Today is non-tender day

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Welcome to non-tender day, everybody. Yes, today is the deadline for teams
to decide whether to tender
contracts to unsigned players on their 40-man roster.

It’s usually done
with a player between three and six years of service time coming off injury or a team simply doesn’t feel the player is worth a
new contract. However, this winter we have a number of teams (I’m looking at you, Padres and Reds) who would
prefer not to keep a productive player because of a considerable jump in salary.

Over the past few weeks, I’ve profiled a few of the most likely non-tenders (Kelly Shoppach, Garrett Atkins, Kelly Johnson) and
even though Shoppach was recently traded to the Rays, as a result, his new teammate Dioner
Navarro is now one of the more likely names on the chopping block.

Here are some
other non-tender candidates of note, complete with ’09 stats:

Kevin Correia (Padres) – 12-11, 3.98 ERA

Jack Cust (Athletics) – .240/.356/.417 with 25 home runs and 70 RBI

Chien-Ming Wang (Yankees) – 1-6, 9.64 ERA

John Buck (Royals) – .247/.299/.484 with eight home runs and 36 RBI

Jonny Gomes (Reds) – .267/.338/.541 with 20 home runs and 51 RBI

D.J. Carrasco (White Sox) – 3.76 ERA and 1.41 WHIP in 93 1/3 innings

See any good fits for your team? Keep it here throughout the day for the non-tenders as they roll in.

Reid Brignac is trying to become a switch hitter

LAKE BUENA VISTA, FL - FEBRUARY 26:  Reid Brignac #4 of the Atlanta Braves poses on photo day at Champion Stadium on February 26, 2016 in Lake Buena Vista, Florida.  (Photo by Rob Carr/Getty Images)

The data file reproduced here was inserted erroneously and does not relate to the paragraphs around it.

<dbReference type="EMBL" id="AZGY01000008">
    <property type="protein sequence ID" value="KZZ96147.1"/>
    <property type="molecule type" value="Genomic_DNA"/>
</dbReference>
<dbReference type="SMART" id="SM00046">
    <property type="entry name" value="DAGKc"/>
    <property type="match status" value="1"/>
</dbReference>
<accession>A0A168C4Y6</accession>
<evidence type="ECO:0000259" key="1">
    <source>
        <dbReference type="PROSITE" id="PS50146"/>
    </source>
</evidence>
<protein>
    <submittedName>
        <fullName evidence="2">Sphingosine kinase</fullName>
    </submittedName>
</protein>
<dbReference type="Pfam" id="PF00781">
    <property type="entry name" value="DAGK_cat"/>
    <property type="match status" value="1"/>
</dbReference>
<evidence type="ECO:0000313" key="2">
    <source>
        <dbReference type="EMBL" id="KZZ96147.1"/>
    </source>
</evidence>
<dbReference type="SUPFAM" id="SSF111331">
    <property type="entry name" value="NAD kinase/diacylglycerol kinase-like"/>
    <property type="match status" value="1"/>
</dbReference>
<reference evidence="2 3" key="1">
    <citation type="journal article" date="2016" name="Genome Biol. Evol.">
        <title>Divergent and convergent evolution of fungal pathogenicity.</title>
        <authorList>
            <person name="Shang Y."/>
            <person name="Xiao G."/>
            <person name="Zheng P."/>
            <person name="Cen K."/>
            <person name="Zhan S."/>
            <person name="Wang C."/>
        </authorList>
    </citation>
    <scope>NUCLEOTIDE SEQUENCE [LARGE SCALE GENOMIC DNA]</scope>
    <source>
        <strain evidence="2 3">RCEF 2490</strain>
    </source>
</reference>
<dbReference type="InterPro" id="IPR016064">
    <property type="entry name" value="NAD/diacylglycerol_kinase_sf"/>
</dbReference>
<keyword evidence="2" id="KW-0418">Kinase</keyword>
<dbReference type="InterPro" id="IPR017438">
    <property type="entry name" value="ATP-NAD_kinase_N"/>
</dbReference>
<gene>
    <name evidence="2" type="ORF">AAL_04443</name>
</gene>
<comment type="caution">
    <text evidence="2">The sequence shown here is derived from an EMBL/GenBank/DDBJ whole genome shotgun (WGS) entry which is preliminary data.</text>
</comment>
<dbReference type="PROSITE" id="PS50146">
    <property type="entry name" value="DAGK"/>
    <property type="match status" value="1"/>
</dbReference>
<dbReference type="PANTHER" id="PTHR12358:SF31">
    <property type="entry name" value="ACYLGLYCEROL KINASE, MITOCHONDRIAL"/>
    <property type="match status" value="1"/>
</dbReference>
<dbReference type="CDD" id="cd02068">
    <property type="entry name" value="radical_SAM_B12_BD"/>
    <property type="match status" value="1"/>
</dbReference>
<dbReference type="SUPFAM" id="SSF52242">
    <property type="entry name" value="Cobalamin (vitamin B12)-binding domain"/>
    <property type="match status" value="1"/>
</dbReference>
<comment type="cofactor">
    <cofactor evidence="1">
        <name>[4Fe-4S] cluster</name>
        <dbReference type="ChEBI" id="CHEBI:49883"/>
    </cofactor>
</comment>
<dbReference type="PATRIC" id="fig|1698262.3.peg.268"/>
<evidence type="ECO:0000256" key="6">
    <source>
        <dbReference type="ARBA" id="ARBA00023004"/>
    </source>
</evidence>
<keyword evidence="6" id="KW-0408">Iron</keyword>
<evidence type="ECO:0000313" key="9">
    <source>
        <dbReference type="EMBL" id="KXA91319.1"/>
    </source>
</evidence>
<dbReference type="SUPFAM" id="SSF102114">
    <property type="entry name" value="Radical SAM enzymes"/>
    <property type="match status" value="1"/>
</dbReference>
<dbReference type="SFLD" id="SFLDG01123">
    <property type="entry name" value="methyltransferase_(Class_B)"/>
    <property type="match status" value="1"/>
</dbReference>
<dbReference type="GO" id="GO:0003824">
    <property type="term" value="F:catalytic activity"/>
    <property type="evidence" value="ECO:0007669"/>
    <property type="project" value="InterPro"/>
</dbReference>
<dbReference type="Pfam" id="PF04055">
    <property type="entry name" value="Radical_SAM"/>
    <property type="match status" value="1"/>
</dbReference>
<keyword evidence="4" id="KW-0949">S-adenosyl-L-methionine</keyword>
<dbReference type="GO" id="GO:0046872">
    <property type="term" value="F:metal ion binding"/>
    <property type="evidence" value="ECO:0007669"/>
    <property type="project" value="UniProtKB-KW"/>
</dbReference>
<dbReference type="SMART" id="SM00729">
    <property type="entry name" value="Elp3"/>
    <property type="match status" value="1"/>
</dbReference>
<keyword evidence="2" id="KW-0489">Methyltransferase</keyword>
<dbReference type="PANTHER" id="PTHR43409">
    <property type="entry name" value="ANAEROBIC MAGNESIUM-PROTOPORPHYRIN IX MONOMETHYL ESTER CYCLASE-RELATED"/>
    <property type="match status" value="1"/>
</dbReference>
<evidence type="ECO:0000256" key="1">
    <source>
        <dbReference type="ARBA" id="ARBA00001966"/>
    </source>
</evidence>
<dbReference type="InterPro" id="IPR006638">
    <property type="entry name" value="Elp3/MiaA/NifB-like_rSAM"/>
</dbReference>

Rob Carr/Getty Images
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Veteran utilityman Reid Brignac is in camp with the Astros on a minor league deal. The 31-year-old is close to being done as a major leaguer as he owns a career .219/.264/.309 triple-slash line across parts of nine seasons. In an effort to prolong his big league career, Brignac is now attempting to become a switch-hitter, MLB.com’s Brian McTaggart reports.

I’m going to try it out this year. It was something that I just thought long and hard about and I was like, ‘OK, I’m going to try and see how it goes.’ I used to switch-hit when I was younger off and on, nothing consistent. I could always handle the bat right-handed. I play golf right-handed, so I do a lot of things that way that feel natural.

I just want to get to the point where I’m trying to stay in games, not get pinch-hit for, not starting games because a lefty is starting. … That could help me stay in the games longer. I’m trying to add a new element. I play multiple positions and now if I can switch hit and be consistent at it, then that can only help me.

As Brignac mentions, he’s also verstile. He’s a shortstop by trade, but has also logged plenty of innings at second base and third base, and has occasionally played corner outfield.

There aren’t any examples — at least that I can think of — where players began switch-hitting late in their careers and actually succeeding in the major leagues. As the saying goes, you can’t teach an old dog new tricks. But here’s hoping Brignac bucks the trend.

Video: Andrelton Simmons makes a heads-up play to catch Carlos Asuaje off first base

ANAHEIM, CA - AUGUST 03:  Andrelton Simmons #2 of the Los Angeles Angels of Anaheim returns to the dugout after scoring in the second inning against the Oakland Athletics at Angel Stadium of Anaheim on August 3, 2016 in Anaheim, California.  (Photo by Lisa Blumenfeld/Getty Images)
Lisa Blumenfeld/Getty Images
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Angels shortstop Andrelton Simmons fell off the map a bit last year due to a combination of the Angels’ mediocrity, Simmons’ lack of offense, and a month-plus of missed action due to a torn ligament in his left thumb.

Simmons is still as good and as smart as ever on defense. That was on full display Monday when the Angels hosted the Padres for an afternoon spring exhibition.

With a runner on first base and nobody out in the top of the second inning, Carlos Asuaje grounded a 2-0 J.C. Ramirez fastball to right field. The runner, Hunter Renfroe, advanced to third base. Meanwhile, Asuaje wandered a little too far off the first base bag. Simmons cut off the throw to first base, spun around and fired to Luis Valbuena at first base. Valbuena swiped the tag on Asuaje for the first out of the inning.